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Some State Lawmakers Worry Pandemic Could Stymie Civic Education Effort

The pandemic has played havoc with many aspects of education. Efforts to get high school students to register to vote are still moving forward, even though many schools are virtual.

Earlier this year, lawmakers made a number of changes to how elections will work in Virginia. Voters will no longer need an excuse to vote absentee, and ballots that are postmarked by Election Day will still count even if registrars receive them later in the week.

Delegate Mark Levine, a Democrat from Alexandria, is concerned another change might be in trouble now that most schools are virtual; a new law requiring public high schools to provide voting-age students access to register to vote. 

“It’s not simply telling them it's available but actually say, ‘Alright now at 2pm this Thursday we’re all going to complete an application.’ It’s actually supposed to be part of the curricula and to be given that opportunity," Levine explains. "So it’s a pretty strong mandate.”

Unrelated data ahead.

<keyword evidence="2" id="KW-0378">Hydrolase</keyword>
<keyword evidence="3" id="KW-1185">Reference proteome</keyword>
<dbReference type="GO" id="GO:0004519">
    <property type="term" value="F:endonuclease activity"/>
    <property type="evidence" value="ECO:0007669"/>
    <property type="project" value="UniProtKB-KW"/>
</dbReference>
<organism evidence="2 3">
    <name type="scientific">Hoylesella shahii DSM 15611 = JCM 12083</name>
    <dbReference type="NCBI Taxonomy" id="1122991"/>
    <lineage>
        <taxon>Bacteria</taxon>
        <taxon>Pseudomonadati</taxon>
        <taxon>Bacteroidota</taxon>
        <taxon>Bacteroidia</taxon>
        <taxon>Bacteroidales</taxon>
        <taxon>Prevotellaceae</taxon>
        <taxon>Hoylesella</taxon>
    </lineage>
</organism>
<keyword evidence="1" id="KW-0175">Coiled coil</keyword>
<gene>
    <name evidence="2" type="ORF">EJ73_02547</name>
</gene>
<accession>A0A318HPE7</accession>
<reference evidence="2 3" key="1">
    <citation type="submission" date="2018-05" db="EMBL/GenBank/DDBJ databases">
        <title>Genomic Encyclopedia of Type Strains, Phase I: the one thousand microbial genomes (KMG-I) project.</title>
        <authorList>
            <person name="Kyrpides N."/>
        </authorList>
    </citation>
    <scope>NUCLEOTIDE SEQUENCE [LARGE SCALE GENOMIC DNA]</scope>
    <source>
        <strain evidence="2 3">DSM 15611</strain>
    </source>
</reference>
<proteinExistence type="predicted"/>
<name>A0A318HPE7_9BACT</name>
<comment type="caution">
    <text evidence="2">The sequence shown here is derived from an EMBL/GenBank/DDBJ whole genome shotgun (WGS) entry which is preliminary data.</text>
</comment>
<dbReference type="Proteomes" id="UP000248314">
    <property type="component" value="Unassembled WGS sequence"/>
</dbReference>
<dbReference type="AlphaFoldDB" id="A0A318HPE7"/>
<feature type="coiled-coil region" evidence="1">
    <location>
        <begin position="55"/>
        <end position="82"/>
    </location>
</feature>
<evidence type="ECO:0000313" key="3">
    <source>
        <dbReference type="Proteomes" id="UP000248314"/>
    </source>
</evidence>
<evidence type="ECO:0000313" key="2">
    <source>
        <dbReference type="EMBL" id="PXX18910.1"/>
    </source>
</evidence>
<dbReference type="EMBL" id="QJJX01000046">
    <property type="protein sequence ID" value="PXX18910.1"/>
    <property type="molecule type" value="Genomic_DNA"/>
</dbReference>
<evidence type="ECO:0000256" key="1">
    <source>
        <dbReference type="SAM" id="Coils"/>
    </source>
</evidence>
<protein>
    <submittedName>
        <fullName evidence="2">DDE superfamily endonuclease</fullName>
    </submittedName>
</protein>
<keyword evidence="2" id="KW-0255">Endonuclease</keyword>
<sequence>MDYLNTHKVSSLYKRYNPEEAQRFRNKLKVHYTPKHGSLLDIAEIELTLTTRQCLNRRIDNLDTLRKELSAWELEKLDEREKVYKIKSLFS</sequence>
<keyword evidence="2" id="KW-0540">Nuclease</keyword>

Lucille Miller at the Commission on Civic Education says the League of Women voters in Richmond has created a program that’s one way to fill that mandate, and she says it’s available to any school that wants to use it. 

“We designed it to be a virtual program, and so we could quickly switch back if we’re able to get back into the schools," she says. "But yes it’s available to the whole state.”

Students who will be 18 on Election Day can apply to vote on the Department of Elections website.

This report, provided by Virginia Public Radio, was made possible with support from the Virginia Education Association.

Michael Pope is an author and journalist who lives in Old Town Alexandria.